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Suspect in July 4 shooting an alienated youth with dark online persona

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This handout image courtesy of the City of Highland Park shows Robert Crimo III, who has been charged with killing seven people after opening fire on a US Independence Day parade in Highland Park, Illinois./AFP
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Jul 06, 2022 - 03:34 AM

HIGHLAND PARK — Before he allegedly murdered seven spectators at a US Independence Day parade, the Highland Park community knew Robert Crimo as a quiet kid and former Cub Scout.

But online, the 21-year-old known to friends and family as “Bobby” showed a strong inclination for violence and anger at being overlooked.

“I know him as somebody who was a Cub Scout when I was the Cub Scout leader,” Highland Park Mayor Nancy Rotering told NBC on Tuesday, describing Crimo as “just a little boy.”

“It is one of those things where you step back and you say, ‘What happened?'”

Crimo, who grew up in Highland Park, just outside Chicago, lived in an apartment behind his father’s house. His dad, Bob Crimo, owned a local deli and had run against Rotering for mayor in 2019.

Crimo’s uncle, Paul Crimo, described his nephew on CNN as a “lonely, quiet person” who spent much of his time in front of his computer, not saying much.

A day after the shooting, authorities revealed that in 2019 Crimo had been visited twice by police, first after a suspected attempt at suicide, and a second time to remove a collection of knives, after he allegedly threatened to “kill everyone.”

‘Awake’ 

A thin white man with a patchy beard, Crimo sports several tattoos on his neck and face, including one above his left eyebrow of the word “Awake,” a reference to his stage name.

Multiple songs and videos posted online by “Awake the Rapper” include several references to mass shootings.

In one cartoon-style music video, the protagonist is seen shooting people with a rifle before finding himself lying in a pool of blood, shot dead by the police.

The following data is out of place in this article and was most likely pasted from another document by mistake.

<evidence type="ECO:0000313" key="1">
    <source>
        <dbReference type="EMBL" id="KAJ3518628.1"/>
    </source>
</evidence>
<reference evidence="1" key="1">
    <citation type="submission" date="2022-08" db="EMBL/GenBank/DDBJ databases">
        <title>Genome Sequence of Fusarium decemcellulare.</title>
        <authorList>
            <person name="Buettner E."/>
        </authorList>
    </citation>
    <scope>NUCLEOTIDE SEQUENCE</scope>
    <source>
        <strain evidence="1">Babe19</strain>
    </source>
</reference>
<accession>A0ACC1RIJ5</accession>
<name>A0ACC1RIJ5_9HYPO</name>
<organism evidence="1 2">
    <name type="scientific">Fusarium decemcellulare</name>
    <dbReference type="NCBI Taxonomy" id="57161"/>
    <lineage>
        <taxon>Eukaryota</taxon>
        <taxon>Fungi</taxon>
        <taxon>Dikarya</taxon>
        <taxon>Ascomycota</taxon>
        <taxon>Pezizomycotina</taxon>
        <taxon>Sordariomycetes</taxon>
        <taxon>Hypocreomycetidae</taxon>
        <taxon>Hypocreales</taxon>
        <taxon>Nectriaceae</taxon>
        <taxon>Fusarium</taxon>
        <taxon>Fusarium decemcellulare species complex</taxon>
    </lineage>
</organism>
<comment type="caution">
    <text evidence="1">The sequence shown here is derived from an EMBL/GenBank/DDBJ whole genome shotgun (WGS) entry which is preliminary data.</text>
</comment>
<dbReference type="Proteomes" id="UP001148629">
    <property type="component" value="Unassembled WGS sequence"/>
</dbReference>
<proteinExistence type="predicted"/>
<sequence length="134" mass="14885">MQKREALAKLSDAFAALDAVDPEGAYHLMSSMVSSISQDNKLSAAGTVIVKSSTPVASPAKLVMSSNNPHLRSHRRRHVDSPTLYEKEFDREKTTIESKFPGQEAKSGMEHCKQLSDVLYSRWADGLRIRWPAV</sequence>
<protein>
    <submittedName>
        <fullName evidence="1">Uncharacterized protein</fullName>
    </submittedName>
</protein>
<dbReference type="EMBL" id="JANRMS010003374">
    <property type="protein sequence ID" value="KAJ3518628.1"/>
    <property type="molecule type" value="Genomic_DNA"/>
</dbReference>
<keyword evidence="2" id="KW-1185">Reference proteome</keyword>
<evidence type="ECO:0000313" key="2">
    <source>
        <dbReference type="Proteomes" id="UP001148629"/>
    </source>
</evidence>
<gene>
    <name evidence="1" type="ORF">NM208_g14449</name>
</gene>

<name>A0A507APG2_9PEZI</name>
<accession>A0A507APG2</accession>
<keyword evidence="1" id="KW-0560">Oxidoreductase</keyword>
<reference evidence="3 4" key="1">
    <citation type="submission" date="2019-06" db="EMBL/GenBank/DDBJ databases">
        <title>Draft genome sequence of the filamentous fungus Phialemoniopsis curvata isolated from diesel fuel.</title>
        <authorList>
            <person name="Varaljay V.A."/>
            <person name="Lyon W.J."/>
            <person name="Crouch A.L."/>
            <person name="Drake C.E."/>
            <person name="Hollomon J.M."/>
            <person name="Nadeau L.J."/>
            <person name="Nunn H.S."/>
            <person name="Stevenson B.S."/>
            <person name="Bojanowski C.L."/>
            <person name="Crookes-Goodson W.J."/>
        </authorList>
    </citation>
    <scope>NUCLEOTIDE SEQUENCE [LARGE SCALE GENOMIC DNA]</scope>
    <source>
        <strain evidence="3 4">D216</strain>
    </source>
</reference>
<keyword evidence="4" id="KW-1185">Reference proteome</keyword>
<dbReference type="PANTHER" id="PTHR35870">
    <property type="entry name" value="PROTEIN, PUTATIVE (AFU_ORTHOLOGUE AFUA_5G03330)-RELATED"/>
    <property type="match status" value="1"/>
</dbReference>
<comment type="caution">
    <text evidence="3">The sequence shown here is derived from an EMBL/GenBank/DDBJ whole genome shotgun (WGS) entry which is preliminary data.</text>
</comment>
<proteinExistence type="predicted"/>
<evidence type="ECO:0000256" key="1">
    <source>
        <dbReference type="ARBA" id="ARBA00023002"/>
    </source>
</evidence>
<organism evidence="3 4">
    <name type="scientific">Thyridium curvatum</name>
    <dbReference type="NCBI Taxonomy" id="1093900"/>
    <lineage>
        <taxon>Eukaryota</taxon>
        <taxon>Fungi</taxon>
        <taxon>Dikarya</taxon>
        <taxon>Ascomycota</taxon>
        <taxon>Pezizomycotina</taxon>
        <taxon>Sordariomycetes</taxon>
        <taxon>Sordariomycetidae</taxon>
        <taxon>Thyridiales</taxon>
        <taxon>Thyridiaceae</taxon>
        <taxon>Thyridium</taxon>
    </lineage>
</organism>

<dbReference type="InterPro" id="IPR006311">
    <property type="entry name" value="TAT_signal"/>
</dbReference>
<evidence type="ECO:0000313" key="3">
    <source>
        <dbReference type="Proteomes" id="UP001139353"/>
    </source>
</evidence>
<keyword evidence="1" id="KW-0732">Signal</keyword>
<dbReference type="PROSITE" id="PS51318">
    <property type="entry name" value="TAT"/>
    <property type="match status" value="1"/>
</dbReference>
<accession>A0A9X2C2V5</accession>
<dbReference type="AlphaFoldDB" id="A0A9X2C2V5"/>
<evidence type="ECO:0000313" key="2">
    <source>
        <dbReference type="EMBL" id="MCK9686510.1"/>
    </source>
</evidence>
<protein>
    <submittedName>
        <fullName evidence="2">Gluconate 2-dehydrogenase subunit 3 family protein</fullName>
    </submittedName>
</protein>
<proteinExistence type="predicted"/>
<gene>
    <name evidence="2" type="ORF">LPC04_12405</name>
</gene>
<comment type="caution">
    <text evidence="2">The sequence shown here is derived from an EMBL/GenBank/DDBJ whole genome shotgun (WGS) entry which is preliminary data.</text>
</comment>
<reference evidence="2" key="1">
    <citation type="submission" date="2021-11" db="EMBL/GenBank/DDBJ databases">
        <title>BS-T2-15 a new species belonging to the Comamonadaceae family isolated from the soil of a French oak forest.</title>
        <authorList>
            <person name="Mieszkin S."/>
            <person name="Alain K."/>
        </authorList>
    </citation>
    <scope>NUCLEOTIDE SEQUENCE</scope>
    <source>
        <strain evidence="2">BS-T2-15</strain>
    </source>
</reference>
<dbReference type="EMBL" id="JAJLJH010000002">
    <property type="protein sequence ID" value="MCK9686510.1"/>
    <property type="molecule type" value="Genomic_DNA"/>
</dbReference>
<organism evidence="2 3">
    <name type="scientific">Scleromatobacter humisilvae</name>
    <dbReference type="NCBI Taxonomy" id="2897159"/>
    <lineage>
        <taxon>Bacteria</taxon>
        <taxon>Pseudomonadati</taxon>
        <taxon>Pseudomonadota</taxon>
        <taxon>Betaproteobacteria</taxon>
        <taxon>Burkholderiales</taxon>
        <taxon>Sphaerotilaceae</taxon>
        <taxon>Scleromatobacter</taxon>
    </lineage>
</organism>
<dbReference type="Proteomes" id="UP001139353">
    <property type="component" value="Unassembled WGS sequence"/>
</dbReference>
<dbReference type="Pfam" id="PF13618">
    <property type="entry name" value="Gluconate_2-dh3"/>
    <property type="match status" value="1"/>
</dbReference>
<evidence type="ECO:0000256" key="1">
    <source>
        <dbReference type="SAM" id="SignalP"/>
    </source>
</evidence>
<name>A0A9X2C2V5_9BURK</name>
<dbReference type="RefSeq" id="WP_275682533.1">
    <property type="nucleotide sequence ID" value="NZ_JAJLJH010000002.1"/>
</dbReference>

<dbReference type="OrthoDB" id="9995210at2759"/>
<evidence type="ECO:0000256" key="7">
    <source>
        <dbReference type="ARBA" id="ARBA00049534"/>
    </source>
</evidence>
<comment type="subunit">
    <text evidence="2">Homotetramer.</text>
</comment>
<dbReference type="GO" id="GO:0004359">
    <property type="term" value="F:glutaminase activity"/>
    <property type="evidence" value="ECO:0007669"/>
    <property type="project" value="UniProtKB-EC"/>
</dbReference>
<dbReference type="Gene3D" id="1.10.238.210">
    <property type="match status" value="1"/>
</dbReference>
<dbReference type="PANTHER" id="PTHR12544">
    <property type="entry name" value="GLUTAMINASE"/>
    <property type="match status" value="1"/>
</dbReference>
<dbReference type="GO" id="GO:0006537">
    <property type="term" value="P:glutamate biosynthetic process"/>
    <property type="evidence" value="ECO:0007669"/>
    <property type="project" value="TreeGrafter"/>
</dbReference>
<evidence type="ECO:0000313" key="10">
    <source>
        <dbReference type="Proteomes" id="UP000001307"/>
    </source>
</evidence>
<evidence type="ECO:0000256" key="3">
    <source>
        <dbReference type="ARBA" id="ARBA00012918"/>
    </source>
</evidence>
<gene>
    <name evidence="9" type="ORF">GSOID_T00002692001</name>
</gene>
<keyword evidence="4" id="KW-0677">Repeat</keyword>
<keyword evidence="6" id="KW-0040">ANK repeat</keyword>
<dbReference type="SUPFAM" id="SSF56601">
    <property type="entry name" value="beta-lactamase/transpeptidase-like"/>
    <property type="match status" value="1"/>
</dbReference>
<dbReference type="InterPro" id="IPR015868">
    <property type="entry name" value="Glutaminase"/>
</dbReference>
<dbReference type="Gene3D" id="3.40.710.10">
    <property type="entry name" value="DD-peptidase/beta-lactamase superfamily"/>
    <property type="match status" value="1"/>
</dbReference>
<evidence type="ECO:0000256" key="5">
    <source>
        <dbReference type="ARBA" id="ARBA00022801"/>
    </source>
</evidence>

“I just want to scream. Sometimes it feels like I’m living a dream,” sings the rapper.

Another video is of Crimo in a classroom, wearing a helmet and bulletproof vest and standing next to an American flag as he throws bullets on the floor.

The voiceover on that video says, “I need to leave now, I need to just do it. It is my destiny. Everything has led up to this; nothing can stop me, not even myself.”

In another clip, Crimo says, “I hate when others get more attention than me on the internet.”

The videos and songs have now been removed from YouTube and Spotify.

Crimo’s social media pages have also been taken down, but archived photos from his accounts appear to show him at a rally for then-president Donald Trump.

In another, Crimo appears to have a Trump flag draped around his shoulders. He also posted a picture of “Pepe the frog”, a cartoon character that has become a rallying symbol for the American far right.

Bennett Brizes, a friend who had recently become estranged from Crimo, told the Washington Post the young man was “consistently apolitical,” and when asked about current events would always answer, “Man, I don’t know.”

Crimo “seems to have intended violence for a long time, even illustrating it” in his videos, said Emerson Brooking, a research fellow at the Atlantic Council think tank specializing in extremist internet and social media usage.

But even with the apparent pro-Trump images, “so far it does *not* appear that he was partisan or ideological,” Brooking said on Twitter.

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